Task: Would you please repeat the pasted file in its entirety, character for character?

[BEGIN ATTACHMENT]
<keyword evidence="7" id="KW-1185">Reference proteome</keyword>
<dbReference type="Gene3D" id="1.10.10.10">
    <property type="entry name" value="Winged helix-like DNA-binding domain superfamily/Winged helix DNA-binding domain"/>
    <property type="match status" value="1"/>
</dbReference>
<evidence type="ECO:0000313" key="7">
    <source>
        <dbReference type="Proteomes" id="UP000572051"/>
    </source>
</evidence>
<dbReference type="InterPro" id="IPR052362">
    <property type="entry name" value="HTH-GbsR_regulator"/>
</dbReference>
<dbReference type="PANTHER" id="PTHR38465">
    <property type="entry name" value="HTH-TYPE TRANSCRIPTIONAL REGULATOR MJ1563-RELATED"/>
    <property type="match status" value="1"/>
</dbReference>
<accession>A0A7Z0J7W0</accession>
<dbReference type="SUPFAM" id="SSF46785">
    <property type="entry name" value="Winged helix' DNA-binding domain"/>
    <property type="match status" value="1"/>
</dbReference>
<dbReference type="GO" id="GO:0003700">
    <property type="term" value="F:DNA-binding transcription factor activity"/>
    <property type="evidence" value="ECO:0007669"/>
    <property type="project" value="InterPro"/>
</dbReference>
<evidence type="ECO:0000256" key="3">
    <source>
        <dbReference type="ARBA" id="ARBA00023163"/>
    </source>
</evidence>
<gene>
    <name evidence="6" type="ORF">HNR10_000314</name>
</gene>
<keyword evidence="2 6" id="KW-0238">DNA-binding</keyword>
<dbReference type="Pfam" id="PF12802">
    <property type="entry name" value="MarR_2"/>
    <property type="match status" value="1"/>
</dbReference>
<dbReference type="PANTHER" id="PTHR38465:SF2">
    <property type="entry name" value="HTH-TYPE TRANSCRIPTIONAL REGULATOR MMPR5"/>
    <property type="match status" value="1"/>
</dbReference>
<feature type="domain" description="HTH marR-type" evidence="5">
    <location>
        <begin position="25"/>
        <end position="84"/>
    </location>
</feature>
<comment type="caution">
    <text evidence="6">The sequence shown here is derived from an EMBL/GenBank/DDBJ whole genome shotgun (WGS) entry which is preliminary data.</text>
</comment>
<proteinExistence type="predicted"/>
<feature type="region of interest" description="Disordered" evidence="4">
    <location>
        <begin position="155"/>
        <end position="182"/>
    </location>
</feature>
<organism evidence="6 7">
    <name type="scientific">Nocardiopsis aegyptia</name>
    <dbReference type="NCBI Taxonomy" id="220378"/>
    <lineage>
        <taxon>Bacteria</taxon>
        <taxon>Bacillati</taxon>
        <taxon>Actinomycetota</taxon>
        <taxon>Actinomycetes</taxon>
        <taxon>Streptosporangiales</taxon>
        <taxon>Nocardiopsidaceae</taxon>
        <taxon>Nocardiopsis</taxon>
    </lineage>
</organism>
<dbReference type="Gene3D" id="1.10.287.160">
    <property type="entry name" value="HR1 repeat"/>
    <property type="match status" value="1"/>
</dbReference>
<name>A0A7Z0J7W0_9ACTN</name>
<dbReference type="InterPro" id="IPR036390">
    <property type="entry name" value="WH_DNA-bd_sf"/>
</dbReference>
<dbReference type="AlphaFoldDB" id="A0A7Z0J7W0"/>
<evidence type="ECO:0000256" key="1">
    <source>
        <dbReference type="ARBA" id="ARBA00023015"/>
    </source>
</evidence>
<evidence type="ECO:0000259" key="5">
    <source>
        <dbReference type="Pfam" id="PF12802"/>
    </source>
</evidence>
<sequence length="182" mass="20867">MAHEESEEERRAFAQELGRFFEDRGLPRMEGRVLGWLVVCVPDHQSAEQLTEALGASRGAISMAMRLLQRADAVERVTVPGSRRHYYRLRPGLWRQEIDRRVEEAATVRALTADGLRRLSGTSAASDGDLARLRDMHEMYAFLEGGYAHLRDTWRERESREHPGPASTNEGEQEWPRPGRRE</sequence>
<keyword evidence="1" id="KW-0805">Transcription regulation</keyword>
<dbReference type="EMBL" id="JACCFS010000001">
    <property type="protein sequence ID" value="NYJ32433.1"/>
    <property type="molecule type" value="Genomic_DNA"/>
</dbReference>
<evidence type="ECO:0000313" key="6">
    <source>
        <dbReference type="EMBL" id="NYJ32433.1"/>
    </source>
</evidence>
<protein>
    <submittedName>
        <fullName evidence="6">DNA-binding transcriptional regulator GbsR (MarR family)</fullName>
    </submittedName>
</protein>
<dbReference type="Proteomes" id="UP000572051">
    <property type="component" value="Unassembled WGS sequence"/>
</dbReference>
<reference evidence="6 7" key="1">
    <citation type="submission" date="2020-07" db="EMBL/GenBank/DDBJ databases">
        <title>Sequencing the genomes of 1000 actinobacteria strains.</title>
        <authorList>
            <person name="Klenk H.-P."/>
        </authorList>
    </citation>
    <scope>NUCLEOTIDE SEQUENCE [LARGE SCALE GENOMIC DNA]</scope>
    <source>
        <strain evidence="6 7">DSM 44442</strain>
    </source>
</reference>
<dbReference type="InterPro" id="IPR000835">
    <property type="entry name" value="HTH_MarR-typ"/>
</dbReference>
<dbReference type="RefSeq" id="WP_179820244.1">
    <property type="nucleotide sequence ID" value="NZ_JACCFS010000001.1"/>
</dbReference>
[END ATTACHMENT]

<keyword evidence="7" id="KW-1185">Reference proteome</keyword>
<dbReference type="Gene3D" id="1.10.10.10">
    <property type="entry name" value="Winged helix-like DNA-binding domain superfamily/Winged helix DNA-binding domain"/>
    <property type="match status" value="1"/>
</dbReference>
<evidence type="ECO:0000313" key="7">
    <source>
        <dbReference type="Proteomes" id="UP000572051"/>
    </source>
</evidence>
<dbReference type="InterPro" id="IPR052362">
    <property type="entry name" value="HTH-GbsR_regulator"/>
</dbReference>
<dbReference type="PANTHER" id="PTHR38465">
    <property type="entry name" value="HTH-TYPE TRANSCRIPTIONAL REGULATOR MJ1563-RELATED"/>
    <property type="match status" value="1"/>
</dbReference>
<accession>A0A7Z0J7W0</accession>
<dbReference type="SUPFAM" id="SSF46785">
    <property type="entry name" value="Winged helix' DNA-binding domain"/>
    <property type="match status" value="1"/>
</dbReference>
<dbReference type="GO" id="GO:0003700">
    <property type="term" value="F:DNA-binding transcription factor activity"/>
    <property type="evidence" value="ECO:0007669"/>
    <property type="project" value="InterPro"/>
</dbReference>
<evidence type="ECO:0000256" key="3">
    <source>
        <dbReference type="ARBA" id="ARBA00023163"/>
    </source>
</evidence>
<gene>
    <name evidence="6" type="ORF">HNR10_000314</name>
</gene>
<keyword evidence="2 6" id="KW-0238">DNA-binding</keyword>
<dbReference type="Pfam" id="PF12802">
    <property type="entry name" value="MarR_2"/>
    <property type="match status" value="1"/>
</dbReference>
<dbReference type="PANTHER" id="PTHR38465:SF2">
    <property type="entry name" value="HTH-TYPE TRANSCRIPTIONAL REGULATOR MMPR5"/>
    <property type="match status" value="1"/>
</dbReference>
<feature type="domain" description="HTH marR-type" evidence="5">
    <location>
        <begin position="25"/>
        <end position="84"/>
    </location>
</feature>
<comment type="caution">
    <text evidence="6">The sequence shown here is derived from an EMBL/GenBank/DDBJ whole genome shotgun (WGS) entry which is preliminary data.</text>
</comment>
<proteinExistence type="predicted"/>
<feature type="region of interest" description="Disordered" evidence="4">
    <location>
        <begin position="155"/>
        <end position="182"/>
    </location>
</feature>
<organism evidence="6 7">
    <name type="scientific">Nocardiopsis aegyptia</name>
    <dbReference type="NCBI Taxonomy" id="220378"/>
    <lineage>
        <taxon>Bacteria</taxon>
        <taxon>Bacillati</taxon>
        <taxon>Actinomycetota</taxon>
        <taxon>Actinomycetes</taxon>
        <taxon>Streptosporangiales</taxon>
        <taxon>Nocardiopsidaceae</taxon>
        <taxon>Nocardiopsis</taxon>
    </lineage>
</organism>
<dbReference type="Gene3D" id="1.10.287.160">
    <property type="entry name" value="HR1 repeat"/>
    <property type="match status" value="1"/>
</dbReference>
<name>A0A7Z0J7W0_9ACTN</name>
<dbReference type="InterPro" id="IPR036390">
    <property type="entry name" value="WH_DNA-bd_sf"/>
</dbReference>
<dbReference type="AlphaFoldDB" id="A0A7Z0J7W0"/>
<evidence type="ECO:0000256" key="1">
    <source>
        <dbReference type="ARBA" id="ARBA00023015"/>
    </source>
</evidence>
<evidence type="ECO:0000259" key="5">
    <source>
        <dbReference type="Pfam" id="PF12802"/>
    </source>
</evidence>
<sequence length="182" mass="20867">MAHEESEEERRAFAQELGRFFEDRGLPRMEGRVLGWLVVCVPDHQSAEQLTEALGASRGAISMAMRLLQRADAVERVTVPGSRRHYYRLRPGLWRQEIDRRVEEAATVRALTADGLRRLSGTSAASDGDLARLRDMHEMYAFLEGGYAHLRDTWRERESREHPGPASTNEGEQEWPRPGRRE</sequence>
<keyword evidence="1" id="KW-0805">Transcription regulation</keyword>
<dbReference type="EMBL" id="JACCFS010000001">
    <property type="protein sequence ID" value="NYJ32433.1"/>
    <property type="molecule type" value="Genomic_DNA"/>
</dbReference>
<evidence type="ECO:0000313" key="6">
    <source>
        <dbReference type="EMBL" id="NYJ32433.1"/>
    </source>
</evidence>
<protein>
    <submittedName>
        <fullName evidence="6">DNA-binding transcriptional regulator GbsR (MarR family)</fullName>
    </submittedName>
</protein>
<dbReference type="Proteomes" id="UP000572051">
    <property type="component" value="Unassembled WGS sequence"/>
</dbReference>
<reference evidence="6 7" key="1">
    <citation type="submission" date="2020-07" db="EMBL/GenBank/DDBJ databases">
        <title>Sequencing the genomes of 1000 actinobacteria strains.</title>
        <authorList>
            <person name="Klenk H.-P."/>
        </authorList>
    </citation>
    <scope>NUCLEOTIDE SEQUENCE [LARGE SCALE GENOMIC DNA]</scope>
    <source>
        <strain evidence="6 7">DSM 44442</strain>
    </source>
</reference>
<dbReference type="InterPro" id="IPR000835">
    <property type="entry name" value="HTH_MarR-typ"/>
</dbReference>
<dbReference type="RefSeq" id="WP_179820244.1">
    <property type="nucleotide sequence ID" value="NZ_JACCFS010000001.1"/>
</dbReference>